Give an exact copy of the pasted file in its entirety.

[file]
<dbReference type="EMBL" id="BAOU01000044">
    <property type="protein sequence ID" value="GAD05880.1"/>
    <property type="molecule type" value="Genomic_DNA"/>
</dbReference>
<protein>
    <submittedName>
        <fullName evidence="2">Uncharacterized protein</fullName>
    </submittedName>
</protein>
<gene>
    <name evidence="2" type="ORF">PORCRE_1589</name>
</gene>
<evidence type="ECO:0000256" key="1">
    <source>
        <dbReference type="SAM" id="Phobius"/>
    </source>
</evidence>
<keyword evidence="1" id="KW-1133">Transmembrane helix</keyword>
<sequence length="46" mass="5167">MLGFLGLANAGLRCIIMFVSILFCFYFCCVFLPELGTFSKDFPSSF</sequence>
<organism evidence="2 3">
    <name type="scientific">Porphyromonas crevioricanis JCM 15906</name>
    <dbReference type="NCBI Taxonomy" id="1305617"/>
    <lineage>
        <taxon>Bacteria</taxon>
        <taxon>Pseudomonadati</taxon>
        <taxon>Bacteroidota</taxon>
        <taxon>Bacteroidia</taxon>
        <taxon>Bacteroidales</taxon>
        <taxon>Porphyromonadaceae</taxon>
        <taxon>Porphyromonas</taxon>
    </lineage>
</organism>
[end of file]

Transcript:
<dbReference type="EMBL" id="BAOU01000044">
    <property type="protein sequence ID" value="GAD05880.1"/>
    <property type="molecule type" value="Genomic_DNA"/>
</dbReference>
<protein>
    <submittedName>
        <fullName evidence="2">Uncharacterized protein</fullName>
    </submittedName>
</protein>
<gene>
    <name evidence="2" type="ORF">PORCRE_1589</name>
</gene>
<evidence type="ECO:0000256" key="1">
    <source>
        <dbReference type="SAM" id="Phobius"/>
    </source>
</evidence>
<keyword evidence="1" id="KW-1133">Transmembrane helix</keyword>
<sequence length="46" mass="5167">MLGFLGLANAGLRCIIMFVSILFCFYFCCVFLPELGTFSKDFPSSF</sequence>
<organism evidence="2 3">
    <name type="scientific">Porphyromonas crevioricanis JCM 15906</name>
    <dbReference type="NCBI Taxonomy" id="1305617"/>
    <lineage>
        <taxon>Bacteria</taxon>
        <taxon>Pseudomonadati</taxon>
        <taxon>Bacteroidota</taxon>
        <taxon>Bacteroidia</taxon>
        <taxon>Bacteroidales</taxon>
        <taxon>Porphyromonadaceae</taxon>
        <taxon>Porphyromonas</taxon>
    </lineage>
</organism>